The value of values
Suma Varughese cherishes the values instilled in her (and her siblings) by her parents and their importance in standing her in good stead over the years
As one among six daughters of a father who worked for a public sector company, materially we never had too much. But what my parents had in abundance and which they passed on to all their children through their own example, was an intransigent value system.
I can never be sufficiently grateful to them for this priceless gift, for it has been a lifeline that has guided my sisters and me through life, teaching us to live in accordance with our conscience and to do the right thing in all areas.
The first of these values is never to hanker after money. None of us in our family is obsessed with money; of course, it has to be admitted that none of us has too much of it either. Money has never been the reason behind our livelihoods. My second sister is a doctor who took care of the indigent, even though she earned little or nothing for it. I myself quit the mainstream in order to devote myself to writing on spirituality. Most of my other sisters have been teachers, beloved of their students. None of us has ever coveted other people’s money or property either, and our lifestyles are simple and spare.
The second value is honesty. I still remember going grocery shopping with my mother in Vizag, where she lived alone after my father’s death, before she moved in with me. Halfway home in the broiling Vizag sun, my mother discovered that the shopkeeper had given her four annas extra. Back we trekked all the way to the shop and restored the money to the shopkeeper. As a consequence of their example, we have all led principled ethical lives and, therefore, our lives are uncomplicated and free of unnecessary drama.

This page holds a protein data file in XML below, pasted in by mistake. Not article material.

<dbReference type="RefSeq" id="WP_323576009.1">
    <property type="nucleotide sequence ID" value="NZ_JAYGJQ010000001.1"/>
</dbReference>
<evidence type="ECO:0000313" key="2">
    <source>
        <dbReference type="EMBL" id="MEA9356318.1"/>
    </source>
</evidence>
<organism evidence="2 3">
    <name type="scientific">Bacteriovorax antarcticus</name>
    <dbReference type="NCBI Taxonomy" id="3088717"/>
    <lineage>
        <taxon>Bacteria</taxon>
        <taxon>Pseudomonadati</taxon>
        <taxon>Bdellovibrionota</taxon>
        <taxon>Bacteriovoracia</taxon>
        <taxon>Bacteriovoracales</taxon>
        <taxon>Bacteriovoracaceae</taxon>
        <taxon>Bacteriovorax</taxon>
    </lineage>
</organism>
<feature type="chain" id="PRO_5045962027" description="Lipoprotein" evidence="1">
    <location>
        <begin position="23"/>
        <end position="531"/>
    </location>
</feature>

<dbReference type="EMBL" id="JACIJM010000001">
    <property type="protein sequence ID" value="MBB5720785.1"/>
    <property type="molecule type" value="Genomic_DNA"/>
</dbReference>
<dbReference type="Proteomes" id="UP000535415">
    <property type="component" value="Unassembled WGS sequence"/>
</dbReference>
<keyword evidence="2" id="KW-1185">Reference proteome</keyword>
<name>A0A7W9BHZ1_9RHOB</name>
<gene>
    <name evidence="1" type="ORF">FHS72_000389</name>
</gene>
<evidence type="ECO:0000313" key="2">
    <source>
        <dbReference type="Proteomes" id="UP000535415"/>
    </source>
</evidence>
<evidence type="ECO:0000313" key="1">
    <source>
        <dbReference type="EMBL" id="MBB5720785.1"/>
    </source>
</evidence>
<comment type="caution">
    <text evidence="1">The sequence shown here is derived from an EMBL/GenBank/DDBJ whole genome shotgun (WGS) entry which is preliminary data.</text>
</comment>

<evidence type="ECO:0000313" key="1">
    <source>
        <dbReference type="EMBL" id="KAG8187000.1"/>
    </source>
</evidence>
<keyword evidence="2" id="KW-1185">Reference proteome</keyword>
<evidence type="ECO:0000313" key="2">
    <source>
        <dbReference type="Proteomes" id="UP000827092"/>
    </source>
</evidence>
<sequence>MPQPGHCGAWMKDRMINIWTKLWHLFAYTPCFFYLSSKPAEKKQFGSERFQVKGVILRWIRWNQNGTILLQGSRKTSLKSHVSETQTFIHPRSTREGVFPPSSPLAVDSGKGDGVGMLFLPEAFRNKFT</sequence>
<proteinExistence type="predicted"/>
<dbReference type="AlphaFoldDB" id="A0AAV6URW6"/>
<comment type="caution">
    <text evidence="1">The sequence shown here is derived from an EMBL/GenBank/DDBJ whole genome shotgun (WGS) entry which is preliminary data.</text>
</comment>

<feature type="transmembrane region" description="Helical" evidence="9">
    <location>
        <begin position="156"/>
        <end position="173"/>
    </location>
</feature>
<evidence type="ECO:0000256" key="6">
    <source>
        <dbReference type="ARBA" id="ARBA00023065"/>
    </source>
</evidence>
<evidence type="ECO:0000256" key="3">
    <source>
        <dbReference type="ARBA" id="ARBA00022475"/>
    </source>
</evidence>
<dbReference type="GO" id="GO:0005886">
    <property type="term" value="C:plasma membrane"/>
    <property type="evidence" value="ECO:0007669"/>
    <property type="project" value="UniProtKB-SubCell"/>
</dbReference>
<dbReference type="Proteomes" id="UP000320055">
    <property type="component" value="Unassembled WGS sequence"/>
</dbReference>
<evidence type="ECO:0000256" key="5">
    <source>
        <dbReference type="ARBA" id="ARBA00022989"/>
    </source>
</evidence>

The third value our parents taught us, again through example, is integrity. They were themselves in all circumstances and situations. There was no question of sucking up to superiors and those with wealth, or putting down the underprivileged. In fact, they had a huge affinity for the underprivileged. As children, the only way our birthdays were celebrated was by my mother giving a simple lunch of rice and sambar to beggars.
Another time, when my mother and I were buying a flat, we settled for a poky ground floor flat because that was the only one within our budget and close to my sister Susan’s house. Later, a friend suggested that I look around a little before finalising, but my mother refused to cancel the deal. “We have given our word,” she said firmly. Fortunately, the owners called off the deal, freeing me to later buy my dream house in the same building and wing as my sister.
Parents, there is nothing that can safeguard your children as they make their way through the pitfalls and snares of life than by investing them with a value system that they can use to determine their choices. This is your only guarantee that with temptation all around them, they will still stay steadfast in doing what is right.
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